2016 has been full of shaky times for the UK property market. However, there have been no actual signs of prices dropping, despite the Brexit naysayers’ warnings. Negative headlines about the UK housing crisis are still milling about, but there is one aspect of the property market in particular which is promising to keep the market afloat. That aspect is the continuing lack of supply.

The lack of properties for sale has helped to support the market, and to push prices higher. That’s before we even take the undersupply of newbuilds into consideration. This undersupply has been going on for decades, whilst successive governments have sought to garner good feeling among voters with artificial support of property prices. There is no end to this situation in sight at the moment.

There was a small fall in prices after the Brexit vote, reigniting hysteria over the UK housing crisis. Nonetheless, the UK continues to be a popular target for overseas investors, indeed, there was a surge in overseas interest following the referendum result. Indeed, looking at the state of the pound at present, it’s clear as to why we are gaining attention from overseas.

Along with the lack of supply, we are seeing a growing state of pent-up demand for property in the UK. A scarcity of properties, combined with high competition between buyers, is a recipe for further property price inflation. This, too, will affect the rental market, as more households find themselves priced out of the purchase market than is already the case.

UK Housing Crisis Affects Rental Market

Higher demand for rental accommodation, combined with a reluctance of investors to approach buy-to-let following the stamp duty hikes and other attacks on landlords in 2016, may push rent higher. Great news for investors, and build-to-let in particular; not such good news for tenants – those who feel the brunt of the UK housing crisis hardest.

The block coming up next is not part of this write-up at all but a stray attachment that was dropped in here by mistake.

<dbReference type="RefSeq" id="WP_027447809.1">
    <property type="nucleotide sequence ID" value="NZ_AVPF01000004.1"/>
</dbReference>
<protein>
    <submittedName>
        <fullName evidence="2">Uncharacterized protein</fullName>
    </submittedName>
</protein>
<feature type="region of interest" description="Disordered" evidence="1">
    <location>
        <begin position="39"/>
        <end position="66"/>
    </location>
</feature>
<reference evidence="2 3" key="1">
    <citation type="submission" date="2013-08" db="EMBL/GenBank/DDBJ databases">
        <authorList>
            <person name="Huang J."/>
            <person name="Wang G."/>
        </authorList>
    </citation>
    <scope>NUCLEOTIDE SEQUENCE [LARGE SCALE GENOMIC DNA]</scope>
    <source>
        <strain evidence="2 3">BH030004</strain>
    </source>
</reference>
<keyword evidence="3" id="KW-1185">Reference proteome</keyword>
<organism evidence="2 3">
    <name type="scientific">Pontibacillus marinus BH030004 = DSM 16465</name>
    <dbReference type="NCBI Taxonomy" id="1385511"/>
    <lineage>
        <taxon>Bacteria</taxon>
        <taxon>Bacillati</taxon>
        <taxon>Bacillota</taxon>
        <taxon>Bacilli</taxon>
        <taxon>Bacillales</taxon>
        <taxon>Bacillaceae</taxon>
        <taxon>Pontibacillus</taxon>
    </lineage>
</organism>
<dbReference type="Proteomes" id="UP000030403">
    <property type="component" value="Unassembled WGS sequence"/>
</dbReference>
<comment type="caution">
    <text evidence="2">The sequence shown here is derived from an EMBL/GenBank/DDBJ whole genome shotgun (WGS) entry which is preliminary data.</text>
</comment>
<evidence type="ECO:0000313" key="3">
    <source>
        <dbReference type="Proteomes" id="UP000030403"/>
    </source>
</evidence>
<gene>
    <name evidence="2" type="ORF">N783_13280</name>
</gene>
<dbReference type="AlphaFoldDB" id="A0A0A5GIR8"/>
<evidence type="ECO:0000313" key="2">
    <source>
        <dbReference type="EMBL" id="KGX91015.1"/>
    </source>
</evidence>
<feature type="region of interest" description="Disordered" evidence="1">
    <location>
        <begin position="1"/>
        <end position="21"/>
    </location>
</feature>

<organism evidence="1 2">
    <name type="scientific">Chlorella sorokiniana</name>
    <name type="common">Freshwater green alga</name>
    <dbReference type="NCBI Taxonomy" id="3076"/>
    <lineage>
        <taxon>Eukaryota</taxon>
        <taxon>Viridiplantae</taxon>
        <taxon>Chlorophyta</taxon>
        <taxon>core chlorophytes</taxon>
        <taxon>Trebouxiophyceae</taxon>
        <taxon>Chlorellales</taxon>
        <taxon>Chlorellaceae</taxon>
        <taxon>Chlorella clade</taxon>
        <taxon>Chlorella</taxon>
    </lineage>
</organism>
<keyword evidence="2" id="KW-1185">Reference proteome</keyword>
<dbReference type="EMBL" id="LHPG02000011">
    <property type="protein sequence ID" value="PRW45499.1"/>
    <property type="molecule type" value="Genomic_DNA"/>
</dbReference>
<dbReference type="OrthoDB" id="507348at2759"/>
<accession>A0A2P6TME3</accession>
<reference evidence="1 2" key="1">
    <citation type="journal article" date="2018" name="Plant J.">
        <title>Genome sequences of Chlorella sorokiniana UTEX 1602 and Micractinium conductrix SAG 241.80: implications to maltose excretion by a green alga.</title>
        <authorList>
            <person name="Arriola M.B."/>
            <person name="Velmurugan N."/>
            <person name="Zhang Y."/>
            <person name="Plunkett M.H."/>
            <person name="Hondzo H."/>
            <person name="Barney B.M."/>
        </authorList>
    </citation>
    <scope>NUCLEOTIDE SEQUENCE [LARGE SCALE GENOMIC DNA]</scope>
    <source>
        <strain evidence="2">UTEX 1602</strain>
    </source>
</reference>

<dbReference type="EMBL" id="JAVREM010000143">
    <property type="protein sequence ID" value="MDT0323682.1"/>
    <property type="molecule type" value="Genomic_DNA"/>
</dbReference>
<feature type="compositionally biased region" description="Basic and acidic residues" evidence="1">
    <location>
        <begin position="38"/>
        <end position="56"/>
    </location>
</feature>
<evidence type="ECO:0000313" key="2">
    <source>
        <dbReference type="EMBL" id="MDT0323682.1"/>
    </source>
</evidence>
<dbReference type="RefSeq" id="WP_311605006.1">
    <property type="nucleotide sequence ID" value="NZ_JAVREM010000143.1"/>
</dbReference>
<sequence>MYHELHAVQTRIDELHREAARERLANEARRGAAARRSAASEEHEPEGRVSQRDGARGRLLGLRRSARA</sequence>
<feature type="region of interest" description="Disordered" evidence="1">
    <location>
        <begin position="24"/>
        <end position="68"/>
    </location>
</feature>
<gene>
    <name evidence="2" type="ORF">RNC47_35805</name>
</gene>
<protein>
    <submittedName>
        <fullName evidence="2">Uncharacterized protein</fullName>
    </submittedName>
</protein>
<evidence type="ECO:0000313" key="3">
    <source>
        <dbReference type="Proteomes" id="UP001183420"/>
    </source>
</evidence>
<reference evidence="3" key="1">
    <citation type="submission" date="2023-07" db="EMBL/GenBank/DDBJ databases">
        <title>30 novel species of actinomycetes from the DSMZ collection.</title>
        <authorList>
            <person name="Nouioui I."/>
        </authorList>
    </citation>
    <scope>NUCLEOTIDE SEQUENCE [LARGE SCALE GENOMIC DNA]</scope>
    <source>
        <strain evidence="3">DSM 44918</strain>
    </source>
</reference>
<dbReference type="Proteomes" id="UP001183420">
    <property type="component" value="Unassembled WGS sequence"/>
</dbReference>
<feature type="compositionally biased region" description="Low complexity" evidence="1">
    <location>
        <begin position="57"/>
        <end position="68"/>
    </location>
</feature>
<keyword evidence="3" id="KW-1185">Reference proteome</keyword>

The answer is new builds. However, we are struggling to meet demand in this area too. Currently, 200,000 new properties are required per year, and we are still falling desperately short of that. The population is growing, and everybody needs to live somewhere. Something, clearly, has got to give.

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Could Property Crowdfunding Help the UK Housing Crisis?

Property crowdfunding may offer a partial solution to this conundrum. Pooled funds being pumped into development of properties, particularly in areas like the in-demand North West, alleviates the buy-to-let problems that outright-ownership landlords are facing, as everything is managed through the SPV (Special Purpose Vehicle) in which the shareholders’ funds are invested.

Though property prices and rent will not be directly lowered by these developments, it may alleviate a small portion of the supply shortage. After all, every little helps.

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Investors All Set to Get Involved in UK Build-to-Rent Sector

Investors All Set to Get Involved in UK Build-to-Rent Sector

Following on from recent news that the Government plans to inject £45m into the building of over 2,000 rental properties in Manchester, Leeds and Birmingham, real estate investors and developers are gearing up for the opportunity to invest in UK build-to-rent.

As we move into 2017, investors are showing strong support for the development of large scale private rental communities to house a growing number of UK tenants. As the prices of property continue to rise, the rental sector is growing at an unprecedented rate. As such, it has never been more important for the UK to invest in building new homes.

Despite the economic uncertainty raised by Brexit, ahead of the official triggering of Article 50 expected in March 2017, investor confidence remains strong. A recent report from JLL (one of the UK’s leading real estate services firms), declares that investors are looking for the security offered by residential rent income, not just in the capital, but across the UK’s regional cities.